In essence, the judgment underscores the importance of recognizing the rights of copyright owners while maintaining regulatory oversight over collective management organizations. It provides valuable guidance for both copyright owners and users of copyrighted material, emphasizing the need for compliance with licensing requirements while respecting the legitimate interests of rights holders.

The Court's thoughtful analysis and its contribution to the jurisprudence surrounding copyright law is nuanced. The ruling serves as a precedent for future cases involving the intersection of copyright ownership, licensing, and the role of copyright societies in India's legal framework.


UTI Infrastructure Technology and Services Limited v. Extra Tech World and Ors SUIT (L) No. 537 of 2024


The Bombay High Court issued an ex-parte interim injunction against entities accused of running counterfeit websites offering PAN card services for UTIITSL. UTIITSL alleged copyright infringement and trademark passing-off, emphasizing its exclusive authorization from the Income Tax Department for PAN services.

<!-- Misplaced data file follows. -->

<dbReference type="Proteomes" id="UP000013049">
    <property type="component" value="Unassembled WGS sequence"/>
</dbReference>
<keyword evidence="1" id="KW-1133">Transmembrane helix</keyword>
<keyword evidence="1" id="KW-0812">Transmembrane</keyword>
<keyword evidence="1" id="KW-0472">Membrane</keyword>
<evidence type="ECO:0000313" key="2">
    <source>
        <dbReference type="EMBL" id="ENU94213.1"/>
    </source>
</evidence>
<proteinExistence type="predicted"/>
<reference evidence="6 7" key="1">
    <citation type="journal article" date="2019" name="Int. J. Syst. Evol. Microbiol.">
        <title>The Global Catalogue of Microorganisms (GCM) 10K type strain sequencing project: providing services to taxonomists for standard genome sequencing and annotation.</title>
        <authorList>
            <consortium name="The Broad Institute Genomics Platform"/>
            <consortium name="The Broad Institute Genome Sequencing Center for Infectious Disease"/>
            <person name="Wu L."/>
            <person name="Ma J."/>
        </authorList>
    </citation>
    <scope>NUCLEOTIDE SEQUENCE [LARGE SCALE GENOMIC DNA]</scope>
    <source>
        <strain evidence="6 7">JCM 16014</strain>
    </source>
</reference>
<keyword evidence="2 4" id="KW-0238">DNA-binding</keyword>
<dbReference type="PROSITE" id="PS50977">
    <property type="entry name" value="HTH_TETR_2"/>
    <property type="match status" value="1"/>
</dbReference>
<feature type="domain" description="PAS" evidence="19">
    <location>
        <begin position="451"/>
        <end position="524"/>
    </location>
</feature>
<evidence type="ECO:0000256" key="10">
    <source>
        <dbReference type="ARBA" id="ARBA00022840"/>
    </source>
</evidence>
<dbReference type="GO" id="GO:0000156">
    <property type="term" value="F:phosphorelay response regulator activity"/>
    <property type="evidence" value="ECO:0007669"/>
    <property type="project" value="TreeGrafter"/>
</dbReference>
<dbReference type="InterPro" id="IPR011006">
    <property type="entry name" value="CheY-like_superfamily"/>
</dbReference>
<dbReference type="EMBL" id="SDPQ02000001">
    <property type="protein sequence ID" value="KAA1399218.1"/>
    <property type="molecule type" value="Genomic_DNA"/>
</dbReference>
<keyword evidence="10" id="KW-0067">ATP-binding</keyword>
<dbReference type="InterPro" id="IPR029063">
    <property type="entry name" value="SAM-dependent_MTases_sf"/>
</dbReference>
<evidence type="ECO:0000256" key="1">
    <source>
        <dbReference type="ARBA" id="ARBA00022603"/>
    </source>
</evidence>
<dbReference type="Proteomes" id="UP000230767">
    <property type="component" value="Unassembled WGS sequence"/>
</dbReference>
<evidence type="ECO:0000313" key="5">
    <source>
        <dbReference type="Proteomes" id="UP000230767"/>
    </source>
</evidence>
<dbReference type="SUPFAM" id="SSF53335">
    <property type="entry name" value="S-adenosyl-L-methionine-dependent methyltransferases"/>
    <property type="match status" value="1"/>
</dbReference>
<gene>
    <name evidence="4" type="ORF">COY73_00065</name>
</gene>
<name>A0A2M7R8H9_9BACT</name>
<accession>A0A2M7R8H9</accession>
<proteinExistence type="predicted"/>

The Bombay High Court issued an ex-parte interim injunction against multiple entities accused of operating counterfeit websites purportedly offering PAN card services on behalf of UTI Infrastructure Technology and Services Limited (UTIITSL), a government-owned entity who is the plaintiff in this case. The court emphasized the national significance of PAN services and expressed concern over potential misuse, stating it would be detrimental to the plaintiff and for the national interests. The Plaintiff argued that it holds exclusive authorization from the Income Tax Department for PAN-related services since 2003 and alleged a few unknown entities for infringing the plaintiff's copyright and further passing off its trademarks. They claimed that only the plaintiff (UTIITSL) and Protean eGov Technologies Limited (formerly NSDL eGov), authorized by Tax Department, offered legitimate PAN services. The plaintiff has noticed that the defendants posing to be the unauthorized service agents have also committed fraud since the alleged unauthorized websites might be issuing fake PAN cards, collecting personal data deceptively, and misleading users into payments for fabricated documents.